Education: BS, University of Maryland

First Job: Fast food worker

My Philosophy: Question conventional wisdom to drive sustainable solutions—there are no sacred cows.


Ana M. Middleton 

Senior Vice President, Sales Directorate

award winner

In May of this year, I proudly sat in an auditorium in San Jose State University, listening to the commencement speech at my niece’s graduation ceremony. Notified a month earlier of her acceptance into the San Jose State Graduate Program, we all understood that this ceremony was just the beginning of her journey. Looking at the proud families in the audience, I thought about their sacrifices to give their children this competitive edge in life.

In these tough economic times, so many families are weighing the cost/benefit ratio of higher education. With the rising cost of tuition and a less than robust job market, it isn’t surprising that the value of higher education is coming into question. The real question becomes, can a high school graduate realize similar professional success as a college graduate? I believe the answer is yes, success is attainable without a degree, but the probability in corporate America is unlikely.

There are several celebrated success stories of entrepreneurs who did not complete, or even begin college, who have literally changed the world: Steve Jobs, founder of Apple Inc.; Bill Gates, co-founder of Microsoft; Richard Branson, founder of Virgin Records and Virgin Atlantic Airways; and Mark Zuckerberg, founder of Facebook, just to name a few. But I think we need to agree that these are extraordinary individuals with uncommon talents.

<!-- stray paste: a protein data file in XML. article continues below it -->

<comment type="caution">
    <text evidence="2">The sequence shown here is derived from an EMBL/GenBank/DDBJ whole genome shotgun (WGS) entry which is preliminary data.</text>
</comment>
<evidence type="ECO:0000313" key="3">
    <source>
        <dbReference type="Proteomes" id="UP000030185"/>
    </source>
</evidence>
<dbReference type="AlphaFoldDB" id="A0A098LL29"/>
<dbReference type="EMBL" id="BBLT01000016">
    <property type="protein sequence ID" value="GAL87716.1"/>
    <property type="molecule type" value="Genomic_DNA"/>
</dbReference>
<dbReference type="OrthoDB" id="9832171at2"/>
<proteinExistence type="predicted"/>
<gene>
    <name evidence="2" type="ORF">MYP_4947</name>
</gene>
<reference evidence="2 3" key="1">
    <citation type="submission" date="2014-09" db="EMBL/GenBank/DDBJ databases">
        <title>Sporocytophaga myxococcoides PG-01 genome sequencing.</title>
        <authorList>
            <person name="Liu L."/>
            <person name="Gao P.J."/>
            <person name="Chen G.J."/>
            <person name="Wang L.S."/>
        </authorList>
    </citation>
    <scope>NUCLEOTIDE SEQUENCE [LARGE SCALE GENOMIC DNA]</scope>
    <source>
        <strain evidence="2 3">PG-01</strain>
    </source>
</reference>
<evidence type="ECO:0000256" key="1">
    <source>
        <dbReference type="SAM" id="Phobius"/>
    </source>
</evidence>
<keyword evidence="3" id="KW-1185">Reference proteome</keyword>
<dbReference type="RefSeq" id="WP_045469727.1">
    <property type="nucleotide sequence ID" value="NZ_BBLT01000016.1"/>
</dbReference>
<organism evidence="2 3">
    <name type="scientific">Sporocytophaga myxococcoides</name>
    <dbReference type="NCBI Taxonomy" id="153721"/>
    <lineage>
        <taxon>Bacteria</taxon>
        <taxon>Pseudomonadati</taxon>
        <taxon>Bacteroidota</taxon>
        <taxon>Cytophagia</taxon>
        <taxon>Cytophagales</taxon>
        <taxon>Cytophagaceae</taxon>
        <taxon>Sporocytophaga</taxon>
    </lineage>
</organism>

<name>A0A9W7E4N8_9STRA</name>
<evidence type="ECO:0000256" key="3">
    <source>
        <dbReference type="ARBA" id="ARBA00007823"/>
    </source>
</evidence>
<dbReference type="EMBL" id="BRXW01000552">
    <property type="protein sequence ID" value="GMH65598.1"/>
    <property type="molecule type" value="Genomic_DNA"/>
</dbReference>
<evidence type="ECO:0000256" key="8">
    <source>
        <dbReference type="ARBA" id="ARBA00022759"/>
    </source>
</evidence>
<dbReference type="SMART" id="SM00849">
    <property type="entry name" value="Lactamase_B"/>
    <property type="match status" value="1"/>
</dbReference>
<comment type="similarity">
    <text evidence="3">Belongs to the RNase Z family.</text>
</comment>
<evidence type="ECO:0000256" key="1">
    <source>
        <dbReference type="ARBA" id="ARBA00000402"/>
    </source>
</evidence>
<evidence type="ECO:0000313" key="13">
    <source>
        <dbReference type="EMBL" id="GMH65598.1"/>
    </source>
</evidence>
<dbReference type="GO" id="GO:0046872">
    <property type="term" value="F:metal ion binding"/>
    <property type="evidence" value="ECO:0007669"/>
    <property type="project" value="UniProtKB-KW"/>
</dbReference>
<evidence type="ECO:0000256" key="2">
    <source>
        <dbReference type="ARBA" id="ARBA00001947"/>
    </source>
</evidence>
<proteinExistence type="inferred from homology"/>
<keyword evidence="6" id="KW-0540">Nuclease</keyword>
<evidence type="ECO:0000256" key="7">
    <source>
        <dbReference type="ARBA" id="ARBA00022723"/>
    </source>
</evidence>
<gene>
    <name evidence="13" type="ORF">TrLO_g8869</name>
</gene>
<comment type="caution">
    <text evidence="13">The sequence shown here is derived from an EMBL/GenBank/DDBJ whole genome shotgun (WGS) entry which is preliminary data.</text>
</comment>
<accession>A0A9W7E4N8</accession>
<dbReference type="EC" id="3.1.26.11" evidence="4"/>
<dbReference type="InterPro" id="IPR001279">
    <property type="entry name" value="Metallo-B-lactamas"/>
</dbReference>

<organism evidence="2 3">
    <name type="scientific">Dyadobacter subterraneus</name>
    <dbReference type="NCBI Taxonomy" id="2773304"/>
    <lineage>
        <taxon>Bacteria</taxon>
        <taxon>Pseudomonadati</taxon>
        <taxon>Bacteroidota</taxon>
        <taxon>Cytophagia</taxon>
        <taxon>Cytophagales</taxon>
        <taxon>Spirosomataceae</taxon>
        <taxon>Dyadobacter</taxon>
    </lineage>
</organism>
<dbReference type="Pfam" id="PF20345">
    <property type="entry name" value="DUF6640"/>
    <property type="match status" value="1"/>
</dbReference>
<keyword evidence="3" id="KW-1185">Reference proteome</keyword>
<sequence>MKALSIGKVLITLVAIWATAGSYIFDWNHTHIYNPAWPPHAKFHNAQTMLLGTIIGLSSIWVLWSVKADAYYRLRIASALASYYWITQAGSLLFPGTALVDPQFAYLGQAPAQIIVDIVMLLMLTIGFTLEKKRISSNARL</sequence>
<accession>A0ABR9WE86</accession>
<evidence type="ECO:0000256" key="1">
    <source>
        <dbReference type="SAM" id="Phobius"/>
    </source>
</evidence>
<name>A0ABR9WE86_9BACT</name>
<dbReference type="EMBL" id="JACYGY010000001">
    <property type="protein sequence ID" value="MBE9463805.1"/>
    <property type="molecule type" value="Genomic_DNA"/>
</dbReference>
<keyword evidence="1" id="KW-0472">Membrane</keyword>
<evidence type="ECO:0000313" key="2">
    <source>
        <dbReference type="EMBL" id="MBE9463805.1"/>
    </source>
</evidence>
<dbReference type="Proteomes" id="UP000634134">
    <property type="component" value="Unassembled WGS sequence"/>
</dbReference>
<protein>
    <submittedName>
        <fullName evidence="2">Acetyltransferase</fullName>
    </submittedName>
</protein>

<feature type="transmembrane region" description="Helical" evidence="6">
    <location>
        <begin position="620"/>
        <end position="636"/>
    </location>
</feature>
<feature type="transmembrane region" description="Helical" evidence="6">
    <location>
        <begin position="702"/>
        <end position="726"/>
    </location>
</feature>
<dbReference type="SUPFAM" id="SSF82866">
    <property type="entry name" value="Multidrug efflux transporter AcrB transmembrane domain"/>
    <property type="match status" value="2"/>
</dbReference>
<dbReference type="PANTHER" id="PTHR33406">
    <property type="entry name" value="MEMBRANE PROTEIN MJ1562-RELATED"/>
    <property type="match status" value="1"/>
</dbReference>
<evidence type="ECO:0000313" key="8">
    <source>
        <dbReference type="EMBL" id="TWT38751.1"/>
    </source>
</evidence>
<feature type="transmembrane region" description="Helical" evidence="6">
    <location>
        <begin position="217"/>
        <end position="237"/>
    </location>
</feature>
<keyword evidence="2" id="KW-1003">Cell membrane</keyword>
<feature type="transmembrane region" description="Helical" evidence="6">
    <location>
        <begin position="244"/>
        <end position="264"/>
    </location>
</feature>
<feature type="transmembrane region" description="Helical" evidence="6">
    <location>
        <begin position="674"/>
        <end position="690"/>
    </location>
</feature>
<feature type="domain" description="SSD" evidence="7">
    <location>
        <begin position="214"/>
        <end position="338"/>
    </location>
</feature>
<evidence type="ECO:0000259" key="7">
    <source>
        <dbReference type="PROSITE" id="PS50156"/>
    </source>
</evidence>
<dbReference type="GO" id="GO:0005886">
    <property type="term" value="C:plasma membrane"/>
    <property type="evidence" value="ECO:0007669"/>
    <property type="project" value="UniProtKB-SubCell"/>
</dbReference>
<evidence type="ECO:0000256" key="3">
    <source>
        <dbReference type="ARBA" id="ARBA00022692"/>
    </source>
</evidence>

The majority of us find ourselves in corporate work environments where a college degree is the price of entry to advancement opportunities. I found myself at this crossroad in my company. I had risen through the ranks through dedication, hard work, and a reputation for delivering strong financial results. What I didn’t have was a college degree. I took the non-traditional route to higher education and got my degree while working full-time. Not the easiest course, but upon completion, I was on equal educational footing with my peers. My dedication, global experience, and results-driven performance set me apart from the pack.

Unless you are going to go the entrepreneur route, a college degree still gives you a competitive edge and is worth the financial outlay. The only caveat I offer is don’t fall prey to the belief that a degree guarantees success. Become a lifelong student—seek out and celebrate diverse opinions, practice situational awareness, and continually learn from your customers and competition. In the end there is no substitute for hard work.